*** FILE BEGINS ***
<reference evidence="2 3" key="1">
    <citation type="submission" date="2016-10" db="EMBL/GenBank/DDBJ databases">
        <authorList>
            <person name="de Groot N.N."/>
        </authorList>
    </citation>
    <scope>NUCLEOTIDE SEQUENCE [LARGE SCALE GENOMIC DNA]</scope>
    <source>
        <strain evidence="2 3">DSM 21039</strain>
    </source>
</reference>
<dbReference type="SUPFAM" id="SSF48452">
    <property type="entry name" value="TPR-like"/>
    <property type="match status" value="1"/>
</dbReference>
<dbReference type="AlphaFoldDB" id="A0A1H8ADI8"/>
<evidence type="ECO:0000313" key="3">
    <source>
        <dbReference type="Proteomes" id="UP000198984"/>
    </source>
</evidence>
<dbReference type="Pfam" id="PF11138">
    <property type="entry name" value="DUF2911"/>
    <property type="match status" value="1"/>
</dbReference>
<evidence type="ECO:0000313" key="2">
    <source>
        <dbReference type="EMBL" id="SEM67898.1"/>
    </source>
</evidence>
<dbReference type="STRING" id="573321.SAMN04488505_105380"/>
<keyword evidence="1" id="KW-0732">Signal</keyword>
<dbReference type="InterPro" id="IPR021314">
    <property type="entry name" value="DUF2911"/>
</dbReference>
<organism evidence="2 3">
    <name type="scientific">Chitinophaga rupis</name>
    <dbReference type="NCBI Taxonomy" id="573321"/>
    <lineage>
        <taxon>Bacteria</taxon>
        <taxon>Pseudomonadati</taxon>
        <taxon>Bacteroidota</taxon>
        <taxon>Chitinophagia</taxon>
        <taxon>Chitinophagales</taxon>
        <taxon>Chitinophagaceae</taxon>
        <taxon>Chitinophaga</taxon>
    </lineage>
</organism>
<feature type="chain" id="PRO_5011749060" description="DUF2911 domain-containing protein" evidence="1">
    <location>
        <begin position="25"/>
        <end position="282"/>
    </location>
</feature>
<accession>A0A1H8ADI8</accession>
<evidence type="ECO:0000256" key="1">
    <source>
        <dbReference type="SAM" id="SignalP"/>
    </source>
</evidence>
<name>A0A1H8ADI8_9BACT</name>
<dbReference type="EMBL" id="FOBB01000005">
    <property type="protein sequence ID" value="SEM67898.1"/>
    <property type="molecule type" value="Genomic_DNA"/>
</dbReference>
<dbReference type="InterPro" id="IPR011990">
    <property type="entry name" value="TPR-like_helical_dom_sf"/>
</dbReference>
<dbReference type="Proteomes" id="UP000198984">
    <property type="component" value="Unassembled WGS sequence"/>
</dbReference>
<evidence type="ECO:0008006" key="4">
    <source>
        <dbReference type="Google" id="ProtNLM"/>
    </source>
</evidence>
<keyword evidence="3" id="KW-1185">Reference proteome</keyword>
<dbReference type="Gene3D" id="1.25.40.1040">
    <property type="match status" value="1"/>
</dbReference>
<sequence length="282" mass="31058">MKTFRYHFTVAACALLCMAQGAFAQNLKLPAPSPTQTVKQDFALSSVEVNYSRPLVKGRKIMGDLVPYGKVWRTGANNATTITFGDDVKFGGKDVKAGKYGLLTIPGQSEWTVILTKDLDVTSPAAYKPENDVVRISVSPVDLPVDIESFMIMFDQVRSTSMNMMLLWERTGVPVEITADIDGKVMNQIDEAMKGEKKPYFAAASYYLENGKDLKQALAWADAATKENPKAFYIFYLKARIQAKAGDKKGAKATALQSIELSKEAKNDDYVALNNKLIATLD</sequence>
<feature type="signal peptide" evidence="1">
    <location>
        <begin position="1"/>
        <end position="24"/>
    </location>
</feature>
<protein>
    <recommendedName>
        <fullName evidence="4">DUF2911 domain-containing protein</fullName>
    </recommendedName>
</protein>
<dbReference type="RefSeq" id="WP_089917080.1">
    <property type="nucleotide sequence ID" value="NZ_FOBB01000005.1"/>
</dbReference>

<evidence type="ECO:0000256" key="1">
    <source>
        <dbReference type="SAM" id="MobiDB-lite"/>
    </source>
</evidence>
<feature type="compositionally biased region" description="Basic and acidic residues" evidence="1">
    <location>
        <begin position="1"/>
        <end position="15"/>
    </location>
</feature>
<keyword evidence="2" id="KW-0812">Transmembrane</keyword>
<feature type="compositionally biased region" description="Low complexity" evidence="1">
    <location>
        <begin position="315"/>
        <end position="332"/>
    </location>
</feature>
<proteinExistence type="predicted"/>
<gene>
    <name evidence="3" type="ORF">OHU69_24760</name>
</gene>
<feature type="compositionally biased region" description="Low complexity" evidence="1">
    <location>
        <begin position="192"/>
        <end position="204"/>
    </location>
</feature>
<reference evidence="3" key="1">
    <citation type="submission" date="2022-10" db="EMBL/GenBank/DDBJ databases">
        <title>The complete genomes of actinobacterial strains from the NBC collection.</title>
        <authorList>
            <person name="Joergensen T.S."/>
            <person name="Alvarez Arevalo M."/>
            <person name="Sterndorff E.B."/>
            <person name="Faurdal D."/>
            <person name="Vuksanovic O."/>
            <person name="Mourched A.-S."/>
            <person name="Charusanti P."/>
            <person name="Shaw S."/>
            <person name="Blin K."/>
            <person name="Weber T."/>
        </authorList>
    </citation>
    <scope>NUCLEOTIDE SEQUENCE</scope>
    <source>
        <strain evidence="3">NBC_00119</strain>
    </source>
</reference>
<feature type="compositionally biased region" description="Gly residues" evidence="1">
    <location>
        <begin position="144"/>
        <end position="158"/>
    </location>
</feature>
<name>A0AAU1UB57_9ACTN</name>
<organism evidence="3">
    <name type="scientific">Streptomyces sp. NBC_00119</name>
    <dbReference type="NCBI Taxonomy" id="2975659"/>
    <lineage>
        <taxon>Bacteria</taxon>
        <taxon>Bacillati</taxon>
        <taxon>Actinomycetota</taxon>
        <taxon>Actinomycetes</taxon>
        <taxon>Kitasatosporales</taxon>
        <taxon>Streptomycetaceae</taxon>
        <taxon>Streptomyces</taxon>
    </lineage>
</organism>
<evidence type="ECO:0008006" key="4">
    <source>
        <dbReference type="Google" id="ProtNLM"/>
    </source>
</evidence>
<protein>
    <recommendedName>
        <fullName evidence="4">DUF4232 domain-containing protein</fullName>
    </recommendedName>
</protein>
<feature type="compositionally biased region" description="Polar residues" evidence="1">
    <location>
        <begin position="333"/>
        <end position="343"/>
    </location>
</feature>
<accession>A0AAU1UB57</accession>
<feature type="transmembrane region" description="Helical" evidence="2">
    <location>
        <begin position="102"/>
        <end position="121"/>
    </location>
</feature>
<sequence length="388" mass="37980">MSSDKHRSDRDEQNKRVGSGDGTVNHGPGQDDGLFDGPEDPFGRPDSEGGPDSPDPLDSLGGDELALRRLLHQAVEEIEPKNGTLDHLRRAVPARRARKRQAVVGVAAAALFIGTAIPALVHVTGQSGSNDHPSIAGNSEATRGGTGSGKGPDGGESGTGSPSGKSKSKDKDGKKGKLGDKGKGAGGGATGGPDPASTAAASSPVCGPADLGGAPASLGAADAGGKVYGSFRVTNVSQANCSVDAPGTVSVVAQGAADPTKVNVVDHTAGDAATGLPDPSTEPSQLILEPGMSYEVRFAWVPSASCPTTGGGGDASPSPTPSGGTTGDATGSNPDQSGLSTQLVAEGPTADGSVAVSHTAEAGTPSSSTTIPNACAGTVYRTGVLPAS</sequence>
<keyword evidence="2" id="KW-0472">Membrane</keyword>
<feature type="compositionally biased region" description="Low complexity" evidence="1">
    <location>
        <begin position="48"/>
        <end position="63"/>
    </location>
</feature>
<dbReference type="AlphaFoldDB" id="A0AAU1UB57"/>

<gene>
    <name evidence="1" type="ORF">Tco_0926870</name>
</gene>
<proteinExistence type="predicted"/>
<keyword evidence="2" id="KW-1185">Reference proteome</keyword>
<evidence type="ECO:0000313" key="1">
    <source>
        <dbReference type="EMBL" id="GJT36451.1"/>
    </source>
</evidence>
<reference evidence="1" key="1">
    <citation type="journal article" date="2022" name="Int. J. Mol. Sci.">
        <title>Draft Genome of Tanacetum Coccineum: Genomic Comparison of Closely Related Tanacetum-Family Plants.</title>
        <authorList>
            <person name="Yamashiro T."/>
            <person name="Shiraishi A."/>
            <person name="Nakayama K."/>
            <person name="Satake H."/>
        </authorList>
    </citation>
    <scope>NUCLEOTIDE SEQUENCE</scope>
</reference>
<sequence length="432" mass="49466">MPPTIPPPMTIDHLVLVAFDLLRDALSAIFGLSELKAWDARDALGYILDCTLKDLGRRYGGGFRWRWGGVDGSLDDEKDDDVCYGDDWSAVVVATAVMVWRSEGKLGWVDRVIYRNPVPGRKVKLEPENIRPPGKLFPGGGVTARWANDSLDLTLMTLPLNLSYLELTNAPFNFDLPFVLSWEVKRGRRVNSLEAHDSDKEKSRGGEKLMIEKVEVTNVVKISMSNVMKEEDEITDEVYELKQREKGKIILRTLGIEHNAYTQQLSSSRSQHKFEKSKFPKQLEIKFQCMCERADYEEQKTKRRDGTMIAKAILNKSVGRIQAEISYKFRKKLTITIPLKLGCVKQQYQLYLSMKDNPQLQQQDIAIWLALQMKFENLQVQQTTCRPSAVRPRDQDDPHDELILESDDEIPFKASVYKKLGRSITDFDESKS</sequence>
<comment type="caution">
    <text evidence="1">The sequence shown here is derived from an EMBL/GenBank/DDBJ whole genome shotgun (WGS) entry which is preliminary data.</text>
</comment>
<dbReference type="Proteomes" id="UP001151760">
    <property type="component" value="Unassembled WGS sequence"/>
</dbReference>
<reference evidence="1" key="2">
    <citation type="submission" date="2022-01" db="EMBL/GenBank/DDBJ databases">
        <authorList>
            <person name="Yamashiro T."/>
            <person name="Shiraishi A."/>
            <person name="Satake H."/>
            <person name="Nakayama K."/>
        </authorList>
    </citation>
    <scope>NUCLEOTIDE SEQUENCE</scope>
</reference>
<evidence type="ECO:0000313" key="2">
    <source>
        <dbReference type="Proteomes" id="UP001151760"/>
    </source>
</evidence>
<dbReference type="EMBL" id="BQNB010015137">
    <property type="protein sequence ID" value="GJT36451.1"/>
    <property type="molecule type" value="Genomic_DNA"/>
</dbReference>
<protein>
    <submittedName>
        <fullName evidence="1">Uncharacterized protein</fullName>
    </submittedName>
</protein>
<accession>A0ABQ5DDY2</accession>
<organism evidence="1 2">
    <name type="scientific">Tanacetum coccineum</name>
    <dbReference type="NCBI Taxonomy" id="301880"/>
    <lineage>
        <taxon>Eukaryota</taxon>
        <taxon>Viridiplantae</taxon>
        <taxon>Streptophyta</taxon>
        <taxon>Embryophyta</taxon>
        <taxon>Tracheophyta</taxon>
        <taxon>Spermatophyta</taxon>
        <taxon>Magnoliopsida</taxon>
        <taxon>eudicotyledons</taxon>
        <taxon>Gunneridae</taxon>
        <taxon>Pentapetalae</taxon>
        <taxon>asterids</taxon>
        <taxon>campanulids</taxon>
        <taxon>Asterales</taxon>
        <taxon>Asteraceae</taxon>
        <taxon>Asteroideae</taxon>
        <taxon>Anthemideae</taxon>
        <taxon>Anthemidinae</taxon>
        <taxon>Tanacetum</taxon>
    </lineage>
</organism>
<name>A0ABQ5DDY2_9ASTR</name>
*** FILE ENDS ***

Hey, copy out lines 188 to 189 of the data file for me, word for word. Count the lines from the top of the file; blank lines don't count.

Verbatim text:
<sequence length="388" mass="37980">MSSDKHRSDRDEQNKRVGSGDGTVNHGPGQDDGLFDGPEDPFGRPDSEGGPDSPDPLDSLGGDELALRRLLHQAVEEIEPKNGTLDHLRRAVPARRARKRQAVVGVAAAALFIGTAIPALVHVTGQSGSNDHPSIAGNSEATRGGTGSGKGPDGGESGTGSPSGKSKSKDKDGKKGKLGDKGKGAGGGATGGPDPASTAAASSPVCGPADLGGAPASLGAADAGGKVYGSFRVTNVSQANCSVDAPGTVSVVAQGAADPTKVNVVDHTAGDAATGLPDPSTEPSQLILEPGMSYEVRFAWVPSASCPTTGGGGDASPSPTPSGGTTGDATGSNPDQSGLSTQLVAEGPTADGSVAVSHTAEAGTPSSSTTIPNACAGTVYRTGVLPAS</sequence>
<keyword evidence="2" id="KW-0472">Membrane</keyword>